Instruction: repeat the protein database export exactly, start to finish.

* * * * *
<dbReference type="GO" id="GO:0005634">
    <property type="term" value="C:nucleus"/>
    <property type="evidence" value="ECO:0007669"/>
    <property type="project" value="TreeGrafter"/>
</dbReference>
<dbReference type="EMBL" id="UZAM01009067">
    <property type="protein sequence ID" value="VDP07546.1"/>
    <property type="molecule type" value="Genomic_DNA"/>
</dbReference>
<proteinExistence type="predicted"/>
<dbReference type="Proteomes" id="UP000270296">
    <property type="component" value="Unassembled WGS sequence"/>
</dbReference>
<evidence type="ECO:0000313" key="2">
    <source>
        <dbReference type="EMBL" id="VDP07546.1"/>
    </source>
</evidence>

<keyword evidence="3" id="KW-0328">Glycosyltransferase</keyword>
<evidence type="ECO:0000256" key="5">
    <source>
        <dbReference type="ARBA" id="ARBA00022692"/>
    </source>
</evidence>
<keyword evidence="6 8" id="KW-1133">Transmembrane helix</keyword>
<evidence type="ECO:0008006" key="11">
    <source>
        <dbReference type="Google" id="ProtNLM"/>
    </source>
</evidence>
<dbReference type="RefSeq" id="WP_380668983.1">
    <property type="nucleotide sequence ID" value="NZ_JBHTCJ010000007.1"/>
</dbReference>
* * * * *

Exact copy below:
<dbReference type="GO" id="GO:0005634">
    <property type="term" value="C:nucleus"/>
    <property type="evidence" value="ECO:0007669"/>
    <property type="project" value="TreeGrafter"/>
</dbReference>
<dbReference type="EMBL" id="UZAM01009067">
    <property type="protein sequence ID" value="VDP07546.1"/>
    <property type="molecule type" value="Genomic_DNA"/>
</dbReference>
<proteinExistence type="predicted"/>
<dbReference type="Proteomes" id="UP000270296">
    <property type="component" value="Unassembled WGS sequence"/>
</dbReference>
<evidence type="ECO:0000313" key="2">
    <source>
        <dbReference type="EMBL" id="VDP07546.1"/>
    </source>
</evidence>

<keyword evidence="3" id="KW-0328">Glycosyltransferase</keyword>
<evidence type="ECO:0000256" key="5">
    <source>
        <dbReference type="ARBA" id="ARBA00022692"/>
    </source>
</evidence>
<keyword evidence="6 8" id="KW-1133">Transmembrane helix</keyword>
<evidence type="ECO:0008006" key="11">
    <source>
        <dbReference type="Google" id="ProtNLM"/>
    </source>
</evidence>
<dbReference type="RefSeq" id="WP_380668983.1">
    <property type="nucleotide sequence ID" value="NZ_JBHTCJ010000007.1"/>
</dbReference>